Zolgensma (onasemnogene abeparvovec), produced by AveXis, a Novartis company, is a gene therapy medicine, containing the active ingredient onasemnogene abeparvovec. Zolgensma has been used for the treatment of pediatric patients with spinal muscular atrophy (SMA), a devastating condition caused by genetic mutation or deletion. SMA causes lower spinal cord degeneration, muscle weakness and atrophy. SMA impacts a child’s ability to move. In severe cases, it can impact breathing or swallowing. It is a leading cause of infant mortality. Zolgensa replaces the function of a missing or nonworking survival motor neuron 1 (SMN1) gene with a new, working copy of an SMN gene.
Zolgensma patients receive intravenous (IV) infusions in a one-time treatment. The infusion (drip) lasts about 1 hour. Recipients are given corticosteroid medicines to reduce side effect risk. Worldwide, Zolgnensma has been used in the treatment of over 2,300 patients, including clinical trials and managed access programs.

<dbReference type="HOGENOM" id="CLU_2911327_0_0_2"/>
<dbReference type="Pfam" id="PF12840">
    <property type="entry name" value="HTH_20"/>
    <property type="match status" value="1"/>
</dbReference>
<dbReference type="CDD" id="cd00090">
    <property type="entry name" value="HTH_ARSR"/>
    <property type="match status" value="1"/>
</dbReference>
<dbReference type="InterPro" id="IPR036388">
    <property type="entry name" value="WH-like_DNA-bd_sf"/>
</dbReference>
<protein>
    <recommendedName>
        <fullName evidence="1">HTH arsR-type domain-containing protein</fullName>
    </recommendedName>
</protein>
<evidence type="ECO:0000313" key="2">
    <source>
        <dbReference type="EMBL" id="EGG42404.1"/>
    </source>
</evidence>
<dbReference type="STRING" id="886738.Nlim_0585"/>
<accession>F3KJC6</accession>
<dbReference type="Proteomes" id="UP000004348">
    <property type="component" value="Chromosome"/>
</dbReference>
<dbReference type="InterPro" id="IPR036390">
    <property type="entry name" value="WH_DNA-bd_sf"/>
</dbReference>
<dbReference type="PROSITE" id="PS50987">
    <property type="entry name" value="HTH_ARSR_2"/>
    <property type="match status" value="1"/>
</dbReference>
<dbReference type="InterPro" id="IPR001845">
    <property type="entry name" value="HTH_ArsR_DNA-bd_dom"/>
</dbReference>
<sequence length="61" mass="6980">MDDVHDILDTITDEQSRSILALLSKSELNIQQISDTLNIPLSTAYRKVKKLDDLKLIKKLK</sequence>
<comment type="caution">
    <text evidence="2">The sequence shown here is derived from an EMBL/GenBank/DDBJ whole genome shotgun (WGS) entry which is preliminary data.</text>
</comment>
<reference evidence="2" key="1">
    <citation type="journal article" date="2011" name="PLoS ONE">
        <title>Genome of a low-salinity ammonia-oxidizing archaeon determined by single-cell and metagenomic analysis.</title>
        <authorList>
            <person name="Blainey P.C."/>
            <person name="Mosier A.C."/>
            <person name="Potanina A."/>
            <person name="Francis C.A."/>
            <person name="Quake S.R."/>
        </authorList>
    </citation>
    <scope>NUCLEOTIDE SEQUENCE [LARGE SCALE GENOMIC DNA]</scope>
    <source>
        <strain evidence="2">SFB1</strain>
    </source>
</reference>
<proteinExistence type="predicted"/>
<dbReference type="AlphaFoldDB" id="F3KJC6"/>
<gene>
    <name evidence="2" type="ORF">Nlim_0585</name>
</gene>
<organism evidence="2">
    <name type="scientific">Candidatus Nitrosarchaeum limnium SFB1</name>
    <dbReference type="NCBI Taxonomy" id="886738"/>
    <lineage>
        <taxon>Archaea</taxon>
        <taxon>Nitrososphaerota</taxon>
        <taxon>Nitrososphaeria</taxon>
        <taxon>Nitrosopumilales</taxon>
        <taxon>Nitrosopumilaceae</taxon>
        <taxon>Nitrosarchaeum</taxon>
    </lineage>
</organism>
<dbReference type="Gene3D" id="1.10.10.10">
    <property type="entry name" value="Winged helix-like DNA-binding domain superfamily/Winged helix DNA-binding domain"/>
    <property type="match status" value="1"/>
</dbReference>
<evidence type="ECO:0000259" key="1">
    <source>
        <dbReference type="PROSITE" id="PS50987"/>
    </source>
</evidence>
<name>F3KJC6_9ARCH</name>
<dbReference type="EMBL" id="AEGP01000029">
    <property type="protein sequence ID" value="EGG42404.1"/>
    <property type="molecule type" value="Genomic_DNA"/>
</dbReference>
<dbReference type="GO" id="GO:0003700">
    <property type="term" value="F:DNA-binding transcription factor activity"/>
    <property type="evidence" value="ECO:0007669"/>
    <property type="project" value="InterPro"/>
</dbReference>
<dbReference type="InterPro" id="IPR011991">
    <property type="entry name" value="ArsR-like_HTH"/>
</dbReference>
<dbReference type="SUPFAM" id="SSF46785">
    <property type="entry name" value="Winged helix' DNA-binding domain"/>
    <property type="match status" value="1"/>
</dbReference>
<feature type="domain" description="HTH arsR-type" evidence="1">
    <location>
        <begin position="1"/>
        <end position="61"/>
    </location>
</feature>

Zolgensma was designated an “orphan medicine” – for use in rare diseases – by the European Medicines Agency on June 29, 2015. The U.S. Food & Drug Administration (FDA) approved Zolgensa in May 2019, for all SMA patients under 2 years of age at the time of dosing. Though questions were raised about the legitimacy of the data submitted to the FDA, Zolgensma also received a conditional marketing authorization for Europe on May 18, 2020.
In August 2022, Novartis disclosed that two cases of fatal acute liver failure were reported in pediatric patients treated with Zolgensma. The patients were ages 4 months and 28 months at the time of treatment. Both deaths occurred 6-7 weeks after a Zolgensma infusion, following the initiation of corticosteroid taper. The patients, in Russia and Kazakhstan, died of acute liver failure, a known side effect of Zolgensma. One of the children was over the age limit allowed by the FDA in the United States.
Liver toxicity is a common side effect of gene therapies like Zolgensma. Many gene therapies, including Zolgensa, rely on adeno-associated viruses (AAVs), directed at the liver, as delivery vectors. An FDA review of gene therapies found few ways to make them safer, but also noted that they are generally used to treat rare, life-threatening conditions. A 2020 paper described two cases of subacute liver failure following Zolgensma treatment.
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